Spiritual Care RX for Diabetes

I still remember my brief encounter with a middle-aged healthcare worker in Senegal, West Africa. She sat at the edge of a group meeting, weeping. Public emotional displays were rare in this culture, so I was surprised. I sat beside her and asked what was wrong.

“I was diagnosed today with diabetes,” she replied. I was only able to be present with her for about 5 minutes, with no opportunity to pray. In that time, several persons came by to tell her not to cry, that she would be all right, but their words held no consolation.

I never met up with this woman again to learn how she was coping with her chronic illness. What support did she have to help with dietary changes atypical for her culture? Did she have resources to regularly monitor her blood glucose? Would someone help her process her fear and encourage her to make significant lifestyle changes? Who was walking alongside her on this journey with diabetes? This woman's storm of tears demonstrated that people with diabetes may feel overwhelmed and fearful and may have a significant spiritual needs to cope with and manage their illness.

Distressed People, God’s Intervention

Numerous Bible narratives describe distressed persons: Moses and the Israelites stuck at the edge of the Red Sea with the Egyptian army advancing (Exodus 14), the widow in Zarephath running out of food for herself and her son (1 Kings 17:7-16), and Jairus pleading with Jesus to heal his dying daughter (Luke 8:40-56). In each narrative, God’s directive was “don’t fear” and he intervened in miraculous ways.

Hearing of God's power to rescue, provide, and heal can give hope to people dealing with what looks to them like an impossible situation. Recognizing God's presence can calm fears and offer great comfort, as David beautifully expressed in Psalm 23:4: “Even though I walk through the valley of the shadow of death, I will fear no evil, for you are with me; your rod and your staff, they comfort me.”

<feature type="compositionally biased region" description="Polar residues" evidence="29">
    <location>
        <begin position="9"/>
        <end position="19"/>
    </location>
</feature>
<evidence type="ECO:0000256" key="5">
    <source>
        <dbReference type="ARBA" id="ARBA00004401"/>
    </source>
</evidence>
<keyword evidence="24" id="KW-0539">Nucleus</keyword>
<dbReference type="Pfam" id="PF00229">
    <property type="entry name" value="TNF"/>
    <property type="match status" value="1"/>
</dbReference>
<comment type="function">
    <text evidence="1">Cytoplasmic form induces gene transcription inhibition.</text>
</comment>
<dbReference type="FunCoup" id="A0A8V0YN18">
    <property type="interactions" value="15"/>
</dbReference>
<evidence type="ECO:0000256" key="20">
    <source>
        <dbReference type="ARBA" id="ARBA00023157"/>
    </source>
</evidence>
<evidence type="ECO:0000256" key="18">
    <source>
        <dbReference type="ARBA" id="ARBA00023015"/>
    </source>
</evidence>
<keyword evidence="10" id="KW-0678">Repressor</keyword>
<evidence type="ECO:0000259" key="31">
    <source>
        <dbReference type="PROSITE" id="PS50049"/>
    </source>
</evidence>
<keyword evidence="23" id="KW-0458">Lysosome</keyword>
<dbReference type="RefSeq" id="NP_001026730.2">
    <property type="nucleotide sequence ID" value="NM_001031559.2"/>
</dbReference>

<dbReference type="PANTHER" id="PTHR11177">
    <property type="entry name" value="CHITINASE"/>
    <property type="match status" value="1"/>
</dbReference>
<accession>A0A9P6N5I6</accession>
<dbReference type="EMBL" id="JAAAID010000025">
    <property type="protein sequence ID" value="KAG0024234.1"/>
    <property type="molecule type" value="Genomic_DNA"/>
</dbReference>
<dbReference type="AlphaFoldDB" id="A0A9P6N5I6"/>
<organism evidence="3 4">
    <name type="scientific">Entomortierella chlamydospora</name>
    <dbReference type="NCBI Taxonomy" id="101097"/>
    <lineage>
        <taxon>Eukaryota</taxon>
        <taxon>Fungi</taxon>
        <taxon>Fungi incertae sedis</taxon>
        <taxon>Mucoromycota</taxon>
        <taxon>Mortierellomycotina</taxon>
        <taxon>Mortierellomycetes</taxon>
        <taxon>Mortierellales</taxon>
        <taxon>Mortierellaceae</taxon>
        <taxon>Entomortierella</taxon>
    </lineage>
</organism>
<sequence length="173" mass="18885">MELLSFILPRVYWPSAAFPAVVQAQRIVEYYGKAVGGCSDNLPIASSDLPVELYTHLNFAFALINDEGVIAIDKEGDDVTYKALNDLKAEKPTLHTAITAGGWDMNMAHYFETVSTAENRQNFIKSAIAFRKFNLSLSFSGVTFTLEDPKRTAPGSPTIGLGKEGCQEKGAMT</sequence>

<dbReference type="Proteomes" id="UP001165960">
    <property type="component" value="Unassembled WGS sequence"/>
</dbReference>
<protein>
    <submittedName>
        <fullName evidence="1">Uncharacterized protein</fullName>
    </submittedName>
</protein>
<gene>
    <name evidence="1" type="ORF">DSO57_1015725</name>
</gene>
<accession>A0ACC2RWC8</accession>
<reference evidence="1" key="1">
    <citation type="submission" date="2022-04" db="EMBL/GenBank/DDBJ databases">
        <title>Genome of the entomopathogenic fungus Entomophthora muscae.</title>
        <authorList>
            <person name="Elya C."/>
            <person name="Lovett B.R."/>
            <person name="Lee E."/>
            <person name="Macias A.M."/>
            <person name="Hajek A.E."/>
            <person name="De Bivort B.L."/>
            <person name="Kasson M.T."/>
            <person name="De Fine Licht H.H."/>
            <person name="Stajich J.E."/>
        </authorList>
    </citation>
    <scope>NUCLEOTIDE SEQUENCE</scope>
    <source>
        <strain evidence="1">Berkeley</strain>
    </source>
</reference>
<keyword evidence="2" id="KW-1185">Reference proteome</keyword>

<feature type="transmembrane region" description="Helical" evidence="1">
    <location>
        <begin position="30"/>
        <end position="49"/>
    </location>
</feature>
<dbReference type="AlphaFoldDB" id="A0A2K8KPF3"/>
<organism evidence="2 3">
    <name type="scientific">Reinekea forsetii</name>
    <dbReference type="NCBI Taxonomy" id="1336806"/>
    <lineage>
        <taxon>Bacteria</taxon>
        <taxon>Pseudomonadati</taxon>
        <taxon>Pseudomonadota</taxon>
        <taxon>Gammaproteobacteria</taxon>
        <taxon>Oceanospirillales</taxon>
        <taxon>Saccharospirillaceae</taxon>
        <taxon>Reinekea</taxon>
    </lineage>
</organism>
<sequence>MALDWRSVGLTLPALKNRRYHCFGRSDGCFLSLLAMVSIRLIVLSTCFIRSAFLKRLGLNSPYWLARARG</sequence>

Researchers have documented positive impacts of spiritual components on self-care management for persons with diabetes. Participating in church life and having spiritual beliefs—which implies belief in God—can help decrease one’s stress levels and improve glycemic control.

Incorporating Spiritual Care for People with Diabetes

  • Offer to pray with the person.
  • Share Scripture as appropriate.
    • For worry and stress:

“Do not be anxious about anything, but in everything, by prayer and petition, with thanksgiving, present your requests to God. And the peace of God, which transcends all understanding, will guard your hearts and your minds in Christ Jesus” (Philippians 4:6-7).

  • For inner resolve to change diet or increase physical activity:

“I can do all things through him who strengthens me” (Philippians 4:13).

  • For help to understand medications:

“If any of you lacks wisdom, you should ask God, who gives generously to all without finding fault, and it will be given to you” (James 1:5).

Margaret De Jong, MS, MDiv, RN, is a JCN Contributing Editor.

Was this blog post encouraging or useful? Excerpted from a larger article in the current issue of the Journal of Christian Nursing, it represents JCN’s mission to help nurses, students, and educators integrate their faith with their nursing practice. Get JCN online and in print, along with a bevy of other benefits, with membership in Nurses Christian Fellowship.



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